Set in the funky back alleys of hipster Austin, Texas, the movie lazily follows a set of twins, Jeannie and Lauren (real-life sisters Tilly and Maggie Hatcher), who have the same face but couldn’t be more different. Maggie Hatcher Lauren is an athletic and freewheeling social butterfly, while Jeannie is wheelchair-bound and a studious vintage clothing store owner. When faced with a legal threat from her business partner, Jeannie retreats to the relative safety of her law school student ex-lover Merrill (Alex Karpovsky), while Lauren simply retreats from anything that seems like a hassle, scary stuff like a steady boyfriend or career prospects. The plot’s so slight it doesn’t cast a shadow, but the obliqueness of these mundane struggles leaves plenty of room for the viewer to fill in with imagined details from their own lives.
Der Baader Meinhof Complex Reviewed by Jeff Meyers (Movie)
For the first half-hour, Baader sets you up to believe that you’ll be following the moral and ethical erosion of middle-class Ulrike Meinhof, as her depression gives way to existential anarchy. But as her sullenness deepens, her already internal character becomes less interesting, so we’re left with the amoral but charismatic Baader and Ensslin, whose Teutonic Manson family of misguided, anti-establishment youth becomes obsessed with revolution, death and destruction. It's sprawling but shallow, intellectually satisfying but emotionally barren.
Lorna's Silence Reviewed by Jeff Meyers (Movie)
Amreeka Reviewed by Jeff Meyers (Movie)
Palestinian single mom Muna (the engaging Nisreen Faour) moves to suburban Illinois with her teenage son Fadi (Melka Muallem) to be with her embittered sister Raghda’s (Hiam Abbass) successful family. Set at the beginning of the Iraq War, it isn’t long before the families are dealing with the anti-Muslim discrimination, even though they aren’t Muslim. Dabis’ film engages with its warm heart, likable leads, and sly humor. In particular, there’s a clever allusion to Israeli-Palestinian partition as Muna’s young nieces divide their bedroom with tape. Never giving in to victimization or self-righteousness, Muna endures her marginalization and misfortunes with a fiercely open heart and mind. She may not always make the smartest decisions but her intentions are generous and true. Both Faour and Abbass bring a rich sense of identity and affection to their sister characters, making clear their strengths and flaws. Furthermore, Dabis roots her story firmly in the Arab immigrant experience, keeping a steady hand on their perspectives and attitudes.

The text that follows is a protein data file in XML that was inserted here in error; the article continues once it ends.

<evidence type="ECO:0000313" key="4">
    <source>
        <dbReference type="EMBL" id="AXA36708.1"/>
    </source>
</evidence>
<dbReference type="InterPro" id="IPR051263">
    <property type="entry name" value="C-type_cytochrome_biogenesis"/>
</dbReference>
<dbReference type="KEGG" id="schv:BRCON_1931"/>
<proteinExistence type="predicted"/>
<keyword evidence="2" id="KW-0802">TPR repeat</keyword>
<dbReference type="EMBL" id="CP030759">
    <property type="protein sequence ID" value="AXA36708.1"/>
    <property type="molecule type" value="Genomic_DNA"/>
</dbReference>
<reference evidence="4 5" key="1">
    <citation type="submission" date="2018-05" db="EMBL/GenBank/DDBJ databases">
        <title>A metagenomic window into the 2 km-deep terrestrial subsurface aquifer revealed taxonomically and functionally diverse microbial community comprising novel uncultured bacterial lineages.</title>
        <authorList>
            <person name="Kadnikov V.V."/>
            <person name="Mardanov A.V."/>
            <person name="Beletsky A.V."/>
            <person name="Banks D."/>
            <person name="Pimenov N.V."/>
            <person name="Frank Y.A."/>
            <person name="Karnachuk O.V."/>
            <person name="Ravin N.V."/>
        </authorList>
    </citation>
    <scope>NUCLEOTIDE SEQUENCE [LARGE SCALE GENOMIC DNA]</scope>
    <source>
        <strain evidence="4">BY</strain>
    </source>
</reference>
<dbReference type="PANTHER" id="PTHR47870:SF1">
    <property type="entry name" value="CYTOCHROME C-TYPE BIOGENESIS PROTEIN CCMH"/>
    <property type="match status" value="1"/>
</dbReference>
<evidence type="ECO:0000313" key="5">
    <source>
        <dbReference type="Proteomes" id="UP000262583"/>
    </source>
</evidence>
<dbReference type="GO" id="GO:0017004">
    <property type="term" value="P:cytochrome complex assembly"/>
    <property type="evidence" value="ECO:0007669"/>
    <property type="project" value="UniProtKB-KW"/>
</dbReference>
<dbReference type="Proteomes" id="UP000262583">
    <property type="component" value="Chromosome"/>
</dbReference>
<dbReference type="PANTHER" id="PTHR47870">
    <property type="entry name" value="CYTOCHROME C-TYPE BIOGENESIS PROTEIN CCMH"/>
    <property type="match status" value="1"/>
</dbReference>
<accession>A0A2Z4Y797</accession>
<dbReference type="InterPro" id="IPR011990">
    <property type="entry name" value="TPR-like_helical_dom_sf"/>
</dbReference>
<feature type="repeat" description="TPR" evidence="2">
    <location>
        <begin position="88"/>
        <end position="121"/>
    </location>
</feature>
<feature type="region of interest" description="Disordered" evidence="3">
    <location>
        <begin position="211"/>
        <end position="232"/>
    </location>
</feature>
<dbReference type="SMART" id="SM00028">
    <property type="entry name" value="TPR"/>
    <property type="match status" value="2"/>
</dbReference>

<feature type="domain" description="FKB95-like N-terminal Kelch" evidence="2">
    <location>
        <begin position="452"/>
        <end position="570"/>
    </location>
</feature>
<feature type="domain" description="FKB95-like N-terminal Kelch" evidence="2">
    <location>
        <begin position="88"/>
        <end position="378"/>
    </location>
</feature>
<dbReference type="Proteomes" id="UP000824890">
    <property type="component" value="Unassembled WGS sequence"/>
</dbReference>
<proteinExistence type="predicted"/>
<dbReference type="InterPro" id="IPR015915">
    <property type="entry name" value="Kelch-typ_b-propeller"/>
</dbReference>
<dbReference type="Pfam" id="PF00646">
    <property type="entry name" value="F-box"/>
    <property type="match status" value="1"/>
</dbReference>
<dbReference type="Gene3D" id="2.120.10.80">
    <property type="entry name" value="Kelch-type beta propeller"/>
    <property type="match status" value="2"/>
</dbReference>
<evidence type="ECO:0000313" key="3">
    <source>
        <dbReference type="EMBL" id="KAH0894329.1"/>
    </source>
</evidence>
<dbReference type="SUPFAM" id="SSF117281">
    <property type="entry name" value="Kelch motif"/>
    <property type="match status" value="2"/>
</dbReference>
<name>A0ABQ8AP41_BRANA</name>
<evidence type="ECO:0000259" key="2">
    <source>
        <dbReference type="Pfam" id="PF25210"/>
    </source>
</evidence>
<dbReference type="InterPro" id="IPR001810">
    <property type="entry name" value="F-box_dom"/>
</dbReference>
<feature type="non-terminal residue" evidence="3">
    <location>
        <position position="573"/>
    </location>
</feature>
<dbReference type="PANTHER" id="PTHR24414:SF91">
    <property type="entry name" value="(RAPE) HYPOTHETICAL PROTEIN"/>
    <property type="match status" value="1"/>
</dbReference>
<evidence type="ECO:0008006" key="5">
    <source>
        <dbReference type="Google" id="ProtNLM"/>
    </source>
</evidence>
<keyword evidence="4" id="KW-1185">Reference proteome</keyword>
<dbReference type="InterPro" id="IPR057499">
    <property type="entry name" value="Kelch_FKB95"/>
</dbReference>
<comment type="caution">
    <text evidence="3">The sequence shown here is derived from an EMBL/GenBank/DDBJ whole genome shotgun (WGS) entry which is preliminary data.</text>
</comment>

It Might Get Loud Reviewed by Lee Gardner (Movie)
Davis Guggenheim won an Oscar for An Inconvenient Truth, and has turned his talents toward another big, potentially unwieldy subject: the lives and work of the three musicians. He takes the Edge back to Mount Temple, the Dublin secondary school where U2 formed, and films Jimmy Page wandering the halls of Headley Grange, the estate where Zeppelin created iconic albums such as Led Zeppelin IV and Physical Graffiti. Jack White’s 19th-century-undertaker affect and laborious atavism are cut by a ferocious work ethic and undeniable passion: at one point he talks about his teenage bedroom, which was so crammed with musical instruments and equipment that he moved his bed out and slept on the floor.
Hygrade Delicatessen Restaurant Reviewed by Jane Slaughter (Restaurant)
You can’t walk in without thinking “time warp,” what with the diner chairs with their sparkly blue, red and gold seats, the counter with its low stools and the motherly and well-informed waitresses who really do seem to care. Fifteen-year veteran waitress Linda Holmes presides over an eclectic crowd that might include an elderly blond gentleman in a suit, a couple of African-American dads with their small sons, lady office workers — no hipsters yet. The Hygrade Deli started 55 years ago in the old Western Market that sprawled across the 18th and Michigan area. In the 1960s, original owner Nate Stutz moved the deli west to the present location at Michigan Avenue and West Grand Boulevard. Thirty-seven years ago, the Hygrade got traffic from downtown as well as the neighborhood. Today Litt says his store is a “best-kept secret.” Not everything on the Hygrade menu is of equal quality. But if you order corned beef with sauerkraut, or house-made soups, or a traditional breakfast, you won’t go wrong. Hygrade has quality corned beef, 400 pounds of it served each week. It’s by far the deli’s biggest seller.